The French army departed Rome on January 20, 1266, marching south on the Via Latina to the border of the Kingdom of Sicily. Manfred had ordered the Ghibelline garrison at Ceprano on the Regno’s border to delay the French as long as possible while he assembled a large army to meet Charles in battle. When the French reached Ceprano, they encountered no resistance and were astonished to find the bridge over the Garigliano River intact.
The most significant resistance the French army encountered from a Sicilian garrison occurred at San Germano, which was situated on Monte Cassino near the monastery where the Benedictine order was founded in the early 6th century. A large garrison of Saracens devoutly loyal to Manfred occupied the double-walled fortress replete with projecting circular towers and 11-foot-wide curtain walls. Charles did not want any sizable Sicilian forces in his rear, so the French camped outside the stronghold’s walls and deployed their siege engines.
On February 10, a group of Saracen sentries made a small sortie from a gate in the outer wall to try to capture several French valets drawing water from a spring. The sortie, which was made to capture prisoners for interrogation, went badly awry when the cries of the valets brought a quick response from French troops under Bouchard of Vendôme, who were encamped in that sector. The clash escalated rapidly, and during the confusion some of the French soldiers were able to fight their way through the gate and secure it for reinforcements who poured through the gate behind them. The error proved to be the garrison’s undoing, and it had no choice but to surrender.
While the French were steadily reducing the garrisons in their path, Manfred was assembling an army at Capua just south of San Germano. In an effort to assemble a host that would heavily outnumber the advancing French army, Manfred also sent word to his cousin, Prince Conrad of Antioch, who had been left in charge of Sicilian forces in Abruzzo, to immediately come to his aid. While he awaited Conrad’s arrival, Manfred deployed his army at Capua in a strong position behind the Volturno River.
While the French were mopping up at San Germano, Charles sent scouts south to ascertain the whereabouts of Manfred’s army. After several days on the road, they returned and informed Charles that the fortified bridge across the Volturno River at Capua was strongly held but that there were several fords upstream left unguarded. Charles decided to march into the Samnite Apennines, cross an unguarded ford of the Volturno, and fall on Manfred’s right flank.
The French army departed San Germano on February 15, marching southeast into the mountains. A march that in summer might have taken only two or three days became an arduous 10-day trek. Charles underestimated the difficulty of marching through mountain passes where the army had to cross numerous hillside streams overflowing their banks from heavy seasonal rains. The French army managed to cross the Volturno despite the high water and make its way to Telese in the Calore Valley.
The French had been forced by that point to abandon most of their wagons and carts and to continue with just their horses and pack animals. By the time the French reached Telese they had exhausted food staples such as flour and were reduced to eating some of their pack animals. The situation worsened even further when some of the French horses died in the mountains from lack of forage.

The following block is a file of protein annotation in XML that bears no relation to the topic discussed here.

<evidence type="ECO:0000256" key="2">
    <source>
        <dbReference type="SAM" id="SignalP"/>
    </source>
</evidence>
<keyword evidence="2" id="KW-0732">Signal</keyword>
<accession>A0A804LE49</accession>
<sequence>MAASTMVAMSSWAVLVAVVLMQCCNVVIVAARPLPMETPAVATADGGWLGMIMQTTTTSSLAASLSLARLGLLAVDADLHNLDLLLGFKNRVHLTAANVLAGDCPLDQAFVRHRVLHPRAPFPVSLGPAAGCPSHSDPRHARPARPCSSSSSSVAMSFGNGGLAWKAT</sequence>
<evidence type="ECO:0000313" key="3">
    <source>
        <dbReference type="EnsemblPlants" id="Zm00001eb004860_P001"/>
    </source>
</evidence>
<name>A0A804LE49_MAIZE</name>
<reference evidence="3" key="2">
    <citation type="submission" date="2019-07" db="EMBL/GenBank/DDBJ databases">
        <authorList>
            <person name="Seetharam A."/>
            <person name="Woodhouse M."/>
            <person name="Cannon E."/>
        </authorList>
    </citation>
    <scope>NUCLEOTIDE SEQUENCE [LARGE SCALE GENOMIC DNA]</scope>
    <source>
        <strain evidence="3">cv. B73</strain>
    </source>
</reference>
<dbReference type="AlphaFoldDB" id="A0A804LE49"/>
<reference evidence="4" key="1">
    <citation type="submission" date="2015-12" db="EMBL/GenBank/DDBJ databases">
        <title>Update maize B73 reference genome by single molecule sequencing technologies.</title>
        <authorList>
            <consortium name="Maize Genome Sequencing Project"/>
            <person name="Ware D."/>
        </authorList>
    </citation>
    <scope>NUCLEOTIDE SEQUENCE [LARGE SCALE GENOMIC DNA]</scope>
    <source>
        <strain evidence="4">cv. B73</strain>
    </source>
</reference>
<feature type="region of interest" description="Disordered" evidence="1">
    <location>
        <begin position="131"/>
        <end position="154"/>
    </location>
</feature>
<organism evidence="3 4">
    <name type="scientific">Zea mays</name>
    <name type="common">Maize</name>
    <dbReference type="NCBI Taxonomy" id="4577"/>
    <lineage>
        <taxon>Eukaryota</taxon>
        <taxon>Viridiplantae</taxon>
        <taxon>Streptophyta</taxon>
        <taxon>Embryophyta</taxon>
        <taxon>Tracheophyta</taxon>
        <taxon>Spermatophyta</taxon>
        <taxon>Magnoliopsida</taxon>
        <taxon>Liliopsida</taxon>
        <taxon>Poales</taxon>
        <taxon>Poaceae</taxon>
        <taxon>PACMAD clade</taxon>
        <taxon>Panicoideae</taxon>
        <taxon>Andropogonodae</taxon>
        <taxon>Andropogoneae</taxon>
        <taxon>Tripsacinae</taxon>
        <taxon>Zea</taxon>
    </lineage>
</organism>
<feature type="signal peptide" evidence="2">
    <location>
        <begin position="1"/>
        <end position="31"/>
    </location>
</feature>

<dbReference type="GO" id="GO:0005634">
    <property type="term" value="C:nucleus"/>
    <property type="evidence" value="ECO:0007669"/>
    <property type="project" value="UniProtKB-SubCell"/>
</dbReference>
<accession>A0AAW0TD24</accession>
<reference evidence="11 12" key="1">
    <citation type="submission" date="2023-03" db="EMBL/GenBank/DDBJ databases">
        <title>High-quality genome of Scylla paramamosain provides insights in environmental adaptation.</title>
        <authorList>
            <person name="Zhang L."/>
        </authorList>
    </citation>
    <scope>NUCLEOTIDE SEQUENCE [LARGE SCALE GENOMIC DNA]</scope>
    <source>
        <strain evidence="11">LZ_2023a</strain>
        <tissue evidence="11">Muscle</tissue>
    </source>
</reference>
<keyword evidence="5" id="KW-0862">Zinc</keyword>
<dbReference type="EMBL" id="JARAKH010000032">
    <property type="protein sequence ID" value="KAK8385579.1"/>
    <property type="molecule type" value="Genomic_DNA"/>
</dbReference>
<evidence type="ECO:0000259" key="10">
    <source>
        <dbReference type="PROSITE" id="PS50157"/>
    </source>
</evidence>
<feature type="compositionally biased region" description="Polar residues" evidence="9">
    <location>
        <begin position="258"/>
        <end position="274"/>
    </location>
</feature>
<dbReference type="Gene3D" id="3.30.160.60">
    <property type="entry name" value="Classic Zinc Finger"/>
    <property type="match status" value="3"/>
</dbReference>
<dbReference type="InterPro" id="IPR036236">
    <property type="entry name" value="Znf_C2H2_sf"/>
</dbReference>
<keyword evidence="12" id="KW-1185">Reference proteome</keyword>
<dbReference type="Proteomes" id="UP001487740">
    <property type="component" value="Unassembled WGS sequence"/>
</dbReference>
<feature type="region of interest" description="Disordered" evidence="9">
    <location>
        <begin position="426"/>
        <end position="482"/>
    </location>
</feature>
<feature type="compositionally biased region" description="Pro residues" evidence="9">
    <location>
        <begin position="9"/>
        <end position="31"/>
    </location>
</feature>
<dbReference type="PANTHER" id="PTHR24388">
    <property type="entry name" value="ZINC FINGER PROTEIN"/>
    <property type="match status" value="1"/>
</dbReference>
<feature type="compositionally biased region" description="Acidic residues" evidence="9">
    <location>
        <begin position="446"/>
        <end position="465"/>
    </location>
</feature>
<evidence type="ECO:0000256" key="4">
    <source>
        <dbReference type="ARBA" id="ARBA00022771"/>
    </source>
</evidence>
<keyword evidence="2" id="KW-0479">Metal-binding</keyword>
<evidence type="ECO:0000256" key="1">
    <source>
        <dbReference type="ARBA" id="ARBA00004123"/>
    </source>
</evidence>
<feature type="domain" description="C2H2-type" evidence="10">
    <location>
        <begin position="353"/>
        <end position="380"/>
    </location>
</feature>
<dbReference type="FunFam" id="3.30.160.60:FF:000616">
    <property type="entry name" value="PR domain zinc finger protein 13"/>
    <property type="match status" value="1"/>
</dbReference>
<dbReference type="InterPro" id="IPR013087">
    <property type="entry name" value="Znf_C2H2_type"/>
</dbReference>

Charles had been informed by his scouts before he reached Telese that Manfred had anticipated his flank march and shifted east to take up a more secure position. Having a good road and a shorter distance to cover, Manfred had with little difficulty switched his base of operations to Benevento.
On the afternoon of February 25, the French troops marched past the steep limestone folds of 4,500-foot Monte Taburno on the west side of the Calore Valley. At last, from the top of a ridge, the French spied Benevento in the distance. To their immediate front, the ridge sloped down to the Plain of Grandella, which lay on the north bank of the Calore River. A single bridge, which was very wide, led from Benevento on the south bank to the plain on the north bank. The Sicilian army, well fed and well rested, was camped on the south bank of the Calore awaiting the arrival of the starving French.
A few days before the arrival of the French, Manfred had addressed the local nobility and ecclesiastical authorities. In a rousing speech, the Hohenstaufen bastard implored them to resist their would-be conquerors.
“A fire which has long been burning in the distance has approached with the rapidity of lightning,” said Manfred. “A danger which seemed only to arouse futile talk now threatens to overwhelm us unless we unite together to resist it. A hard heart, a gloomy disposition, an unbending will leads these troops, and they are not inferior to their commander in cruelty and greed for gold and blood. The sole object is to make you forget all you owe to my father and his house, and to force you, a free people, to accept a foreign ruler unworthy of you. [Let us] teach this foreign, ambitious, and greedy people that they cannot treat the kings, realms, and people of our beautiful Italy according to their wicked will.”